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Pharmacological Evaluation of Gap Junction Modifying Antiarrhythmic Peptides For The Treatment of Atrial Fibrillation

Ketil Haugan 

Summary

Atrial fibrillation (AF) is the most commonly occurring sustained arrhythmia in the Western patient population. AF is a serious disorder associated with an increased risk of stroke, morbidity and mortality. The currently available antiarrhythmic drugs used in the treatment of AF have limited efficacy and are associated with side effects. Thus, there is a large unmet clinical need for efficacious and safe antiarrhythmic drugs for the treatment of AF. Gap junction modifying antiarrhythmic peptides (AAP) are efficacious in experimental models of VT, and currently the AAP analogue rotigaptide is in clinical development for the treatment of ischemia induced VT. However, the therapeutic potential of gap junction modifying compounds in the treatment of AF has not been explored. The purpose of this thesis was to perform a pharmacological evaluation of gap junction modifying AAP´s for their use in the treatment of AF.

First a series of in vitro studies were performed using isolated rat atrial strips to examine the electrophysiological effects of rotigaptide. Rotigaptide concentration dependently prevented metabolic stress induced atrial conduction velocity (CV) slowing without affecting CV during physiological conditions. Moreover, rotigaptide rapidly reverted established atrial CV slowing in isolated atrial strips. Rotigaptide had no effect on atrial contractility, had no significant HERG channel blocking activity, and did not bind to a panel of 80 different receptors and ion channels. After completing the in vitro studies a series of in vivo studies was performed. In a rat model of asphyxia induced AF, the AAP analogue AAP10 had no effect on AF inducibility and sustainability. Rotigaptide exerted significant antiarrhythmic effects in a dog model of selective atrial ischemia induced AF. In this model the antiarrhythmic effect was associated with a prevention of ischemia induced conduction slowing. In a rabbit model of chronic volume overload induced atrial dilatation and in dog models of atrial and ventricular tachypacing induced AF, rotigaptide significantly increased atrial CV without affecting overall AF inducibility.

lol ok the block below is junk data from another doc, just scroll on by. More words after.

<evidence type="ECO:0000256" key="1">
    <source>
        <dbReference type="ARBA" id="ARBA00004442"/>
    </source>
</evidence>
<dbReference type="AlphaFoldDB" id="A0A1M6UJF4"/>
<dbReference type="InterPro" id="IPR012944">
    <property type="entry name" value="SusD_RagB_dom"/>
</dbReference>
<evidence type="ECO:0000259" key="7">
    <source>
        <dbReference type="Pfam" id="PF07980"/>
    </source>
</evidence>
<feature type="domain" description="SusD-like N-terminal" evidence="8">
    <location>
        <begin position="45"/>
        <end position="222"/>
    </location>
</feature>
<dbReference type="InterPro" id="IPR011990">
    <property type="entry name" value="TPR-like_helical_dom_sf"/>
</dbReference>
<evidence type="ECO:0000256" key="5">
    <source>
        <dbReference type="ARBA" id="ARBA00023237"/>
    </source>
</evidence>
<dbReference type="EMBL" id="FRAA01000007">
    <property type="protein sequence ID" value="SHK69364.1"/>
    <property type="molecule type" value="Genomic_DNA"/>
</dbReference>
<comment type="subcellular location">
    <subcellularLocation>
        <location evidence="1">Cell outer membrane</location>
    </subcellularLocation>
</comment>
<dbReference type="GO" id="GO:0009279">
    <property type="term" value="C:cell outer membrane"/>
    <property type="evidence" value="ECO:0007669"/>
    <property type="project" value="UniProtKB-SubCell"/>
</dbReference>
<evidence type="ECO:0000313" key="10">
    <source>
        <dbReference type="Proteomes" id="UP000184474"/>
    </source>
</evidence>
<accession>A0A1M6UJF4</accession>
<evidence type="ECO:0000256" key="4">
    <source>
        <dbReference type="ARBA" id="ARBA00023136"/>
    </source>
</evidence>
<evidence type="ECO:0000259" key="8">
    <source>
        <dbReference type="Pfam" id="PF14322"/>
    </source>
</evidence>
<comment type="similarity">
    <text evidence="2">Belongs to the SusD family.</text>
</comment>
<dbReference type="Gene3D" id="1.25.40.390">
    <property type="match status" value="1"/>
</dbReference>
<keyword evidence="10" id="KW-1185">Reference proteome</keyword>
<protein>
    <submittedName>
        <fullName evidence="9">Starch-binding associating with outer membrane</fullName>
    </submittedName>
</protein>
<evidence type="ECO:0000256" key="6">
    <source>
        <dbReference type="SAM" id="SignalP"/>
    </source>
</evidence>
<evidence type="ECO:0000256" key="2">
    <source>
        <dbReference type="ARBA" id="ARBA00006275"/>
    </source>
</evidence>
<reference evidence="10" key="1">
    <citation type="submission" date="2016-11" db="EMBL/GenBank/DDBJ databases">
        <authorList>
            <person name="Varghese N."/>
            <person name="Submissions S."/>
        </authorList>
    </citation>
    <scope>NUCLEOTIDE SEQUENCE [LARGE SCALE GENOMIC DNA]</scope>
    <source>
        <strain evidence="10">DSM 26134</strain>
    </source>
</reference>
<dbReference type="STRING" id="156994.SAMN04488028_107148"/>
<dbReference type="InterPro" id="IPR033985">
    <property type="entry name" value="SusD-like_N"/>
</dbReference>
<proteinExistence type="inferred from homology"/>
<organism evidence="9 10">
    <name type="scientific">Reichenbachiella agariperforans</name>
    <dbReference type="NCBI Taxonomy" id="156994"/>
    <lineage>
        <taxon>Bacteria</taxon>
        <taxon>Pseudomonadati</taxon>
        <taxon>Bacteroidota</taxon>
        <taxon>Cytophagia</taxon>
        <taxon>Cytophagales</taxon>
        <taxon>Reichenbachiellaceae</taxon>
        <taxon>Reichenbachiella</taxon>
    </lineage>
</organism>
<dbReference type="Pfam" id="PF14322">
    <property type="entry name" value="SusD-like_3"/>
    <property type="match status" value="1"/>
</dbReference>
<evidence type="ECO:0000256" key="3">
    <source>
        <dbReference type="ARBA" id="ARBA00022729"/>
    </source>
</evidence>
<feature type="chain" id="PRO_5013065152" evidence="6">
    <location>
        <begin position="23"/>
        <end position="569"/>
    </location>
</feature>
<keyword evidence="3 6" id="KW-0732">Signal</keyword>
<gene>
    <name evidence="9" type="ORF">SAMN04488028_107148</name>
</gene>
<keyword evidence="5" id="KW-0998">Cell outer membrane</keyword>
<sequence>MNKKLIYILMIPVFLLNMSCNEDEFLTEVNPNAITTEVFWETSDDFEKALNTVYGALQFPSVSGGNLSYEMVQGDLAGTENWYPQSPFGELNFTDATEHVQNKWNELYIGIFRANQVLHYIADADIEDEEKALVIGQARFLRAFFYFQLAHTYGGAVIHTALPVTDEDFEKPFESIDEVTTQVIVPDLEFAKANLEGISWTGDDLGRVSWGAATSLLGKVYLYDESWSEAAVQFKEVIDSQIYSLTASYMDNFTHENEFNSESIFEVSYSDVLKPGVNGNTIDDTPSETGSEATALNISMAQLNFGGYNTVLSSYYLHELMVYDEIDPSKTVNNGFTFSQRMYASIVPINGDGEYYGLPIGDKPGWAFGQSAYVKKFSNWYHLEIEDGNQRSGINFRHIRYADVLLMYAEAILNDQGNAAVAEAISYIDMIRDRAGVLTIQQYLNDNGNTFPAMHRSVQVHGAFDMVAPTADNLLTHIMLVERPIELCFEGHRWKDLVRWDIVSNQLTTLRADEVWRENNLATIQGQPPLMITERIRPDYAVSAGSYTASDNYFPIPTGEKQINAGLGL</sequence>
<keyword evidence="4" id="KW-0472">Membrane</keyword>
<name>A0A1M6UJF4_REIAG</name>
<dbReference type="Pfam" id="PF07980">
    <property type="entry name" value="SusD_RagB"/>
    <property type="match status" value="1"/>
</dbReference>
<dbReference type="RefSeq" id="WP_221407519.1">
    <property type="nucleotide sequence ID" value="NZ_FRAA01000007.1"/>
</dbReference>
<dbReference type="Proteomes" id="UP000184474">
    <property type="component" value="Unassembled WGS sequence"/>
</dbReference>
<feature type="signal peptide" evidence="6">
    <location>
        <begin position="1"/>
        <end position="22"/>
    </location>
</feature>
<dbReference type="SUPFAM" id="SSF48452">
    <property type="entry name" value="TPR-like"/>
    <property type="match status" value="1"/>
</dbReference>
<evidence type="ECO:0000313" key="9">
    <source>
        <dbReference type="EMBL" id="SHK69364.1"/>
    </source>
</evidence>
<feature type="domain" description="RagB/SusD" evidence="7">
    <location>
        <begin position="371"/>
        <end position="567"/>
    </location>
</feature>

To conclude, treatment with gap junction modifying compounds appears to be efficacious in preventing AF when ischemia or metabolic stress is the cause of the arrhythmia. In models of AF where the arrhythmia substrate is of a more chronic nature, rotigaptide increases CV without affecting AF inducibility. Clinical studies are warranted to determine the potential of rotigaptide and analogues in humans with different arrhythmia substrates.